The Effects of Latent Heating on Mid-Latitude Cyclones


  • Evelyn Girardi Aspiring Scientists’ Summer Internship Program Intern
  • Mary Korendyke Aspiring Scientists’ Summer Internship Program Co-mentor
  • Dr. David Straus Aspiring Scientists’ Summer Internship Program Primary Mentor
  • Dr. Erik Swenson Aspiring Scientists’ Summer Internship Program Primary Mentor



While the heat that’s generated within storms from condensation is a well-known process, the impact of this heating on the development and evolution of the storms is yet to be fully understood. The main goal of this project has been to document details of cyclone-related heating derived from ERA-5 (Cyclone tracking algorithm - Dr. Swenson), which is the most modern dataset for global atmospheric circulation. To attain this goal, figures were coded in the coding language Python from pre-collected storm data in which we analyzed where in the storm the most heating occurred and the degree of heating based on location relative to the storm center. The figures produced include plots such as the mean heating per atmospheric layer in a storm and in which layer the heating occurred most often. From these plots, it’s been found that 1000-925 hPa (Layer 0) and 775-650 hPa (Layer 3) of the storms have the most instances of maximum heating per storm. It’s also been observed that there is more surface (Layer 0) heating towards the southwest of storms whereas, in the northeast, the most heating occurs in Layer 3. The results of this project give a good idea of what natural variability occurs, and what levels are important, in the latent heating of mid-latitude cyclones.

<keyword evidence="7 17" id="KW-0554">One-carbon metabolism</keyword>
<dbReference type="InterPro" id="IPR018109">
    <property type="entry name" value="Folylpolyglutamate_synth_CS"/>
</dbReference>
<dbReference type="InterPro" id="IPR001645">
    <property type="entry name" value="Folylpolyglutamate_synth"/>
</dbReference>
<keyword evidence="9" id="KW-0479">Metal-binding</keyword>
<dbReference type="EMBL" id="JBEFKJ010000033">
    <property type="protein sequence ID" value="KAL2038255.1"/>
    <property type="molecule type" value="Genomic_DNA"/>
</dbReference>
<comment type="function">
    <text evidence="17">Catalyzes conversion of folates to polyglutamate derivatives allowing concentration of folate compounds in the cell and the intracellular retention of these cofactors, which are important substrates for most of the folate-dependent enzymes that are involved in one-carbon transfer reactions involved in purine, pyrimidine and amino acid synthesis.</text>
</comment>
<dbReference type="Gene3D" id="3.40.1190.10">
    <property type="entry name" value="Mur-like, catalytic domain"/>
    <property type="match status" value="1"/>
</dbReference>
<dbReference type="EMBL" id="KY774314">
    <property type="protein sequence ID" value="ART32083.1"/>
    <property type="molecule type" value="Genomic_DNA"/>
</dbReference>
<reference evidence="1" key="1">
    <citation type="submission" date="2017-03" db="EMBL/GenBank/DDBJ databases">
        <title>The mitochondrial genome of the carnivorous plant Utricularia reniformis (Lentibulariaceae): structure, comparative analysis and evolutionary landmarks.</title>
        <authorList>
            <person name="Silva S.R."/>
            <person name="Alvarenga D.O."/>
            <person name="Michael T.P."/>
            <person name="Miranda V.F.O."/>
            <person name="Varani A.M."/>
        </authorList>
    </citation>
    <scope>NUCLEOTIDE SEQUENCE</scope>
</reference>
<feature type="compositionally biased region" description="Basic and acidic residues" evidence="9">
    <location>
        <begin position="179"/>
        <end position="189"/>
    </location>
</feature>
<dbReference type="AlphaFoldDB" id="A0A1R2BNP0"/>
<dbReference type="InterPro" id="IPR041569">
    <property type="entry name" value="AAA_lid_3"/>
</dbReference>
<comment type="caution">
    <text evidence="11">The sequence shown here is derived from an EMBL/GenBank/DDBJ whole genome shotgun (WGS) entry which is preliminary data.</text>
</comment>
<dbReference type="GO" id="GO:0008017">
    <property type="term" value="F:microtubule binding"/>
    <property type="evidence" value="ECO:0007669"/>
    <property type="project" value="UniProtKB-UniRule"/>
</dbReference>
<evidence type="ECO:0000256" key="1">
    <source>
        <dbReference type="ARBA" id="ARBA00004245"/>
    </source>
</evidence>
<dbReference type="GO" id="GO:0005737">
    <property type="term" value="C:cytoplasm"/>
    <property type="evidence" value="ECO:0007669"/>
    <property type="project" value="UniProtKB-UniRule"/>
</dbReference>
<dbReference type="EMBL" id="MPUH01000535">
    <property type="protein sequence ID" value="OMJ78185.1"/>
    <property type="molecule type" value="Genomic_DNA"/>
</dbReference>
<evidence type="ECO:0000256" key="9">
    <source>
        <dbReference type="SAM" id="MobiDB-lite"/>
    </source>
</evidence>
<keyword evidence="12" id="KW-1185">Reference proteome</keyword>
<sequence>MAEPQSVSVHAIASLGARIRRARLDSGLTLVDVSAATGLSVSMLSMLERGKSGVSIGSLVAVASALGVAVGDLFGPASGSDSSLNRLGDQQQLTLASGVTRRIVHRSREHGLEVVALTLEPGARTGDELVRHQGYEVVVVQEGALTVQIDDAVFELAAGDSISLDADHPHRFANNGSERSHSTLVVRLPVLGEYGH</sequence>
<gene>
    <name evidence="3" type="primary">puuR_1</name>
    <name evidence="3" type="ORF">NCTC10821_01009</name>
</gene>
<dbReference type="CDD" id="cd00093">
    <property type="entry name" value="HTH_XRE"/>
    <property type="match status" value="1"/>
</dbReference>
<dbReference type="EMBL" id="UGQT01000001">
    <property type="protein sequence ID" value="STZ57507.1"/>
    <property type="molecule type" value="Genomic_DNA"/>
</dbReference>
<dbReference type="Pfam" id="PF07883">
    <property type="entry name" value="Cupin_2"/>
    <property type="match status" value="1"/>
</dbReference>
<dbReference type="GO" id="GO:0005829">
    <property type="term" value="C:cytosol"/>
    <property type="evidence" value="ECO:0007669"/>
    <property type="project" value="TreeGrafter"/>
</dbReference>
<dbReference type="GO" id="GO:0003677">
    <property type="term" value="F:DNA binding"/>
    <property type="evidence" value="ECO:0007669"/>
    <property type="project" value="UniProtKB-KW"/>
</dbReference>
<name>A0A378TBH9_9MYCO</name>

College of Science: Department of Atmospheric, Oceanic & Earth Sciences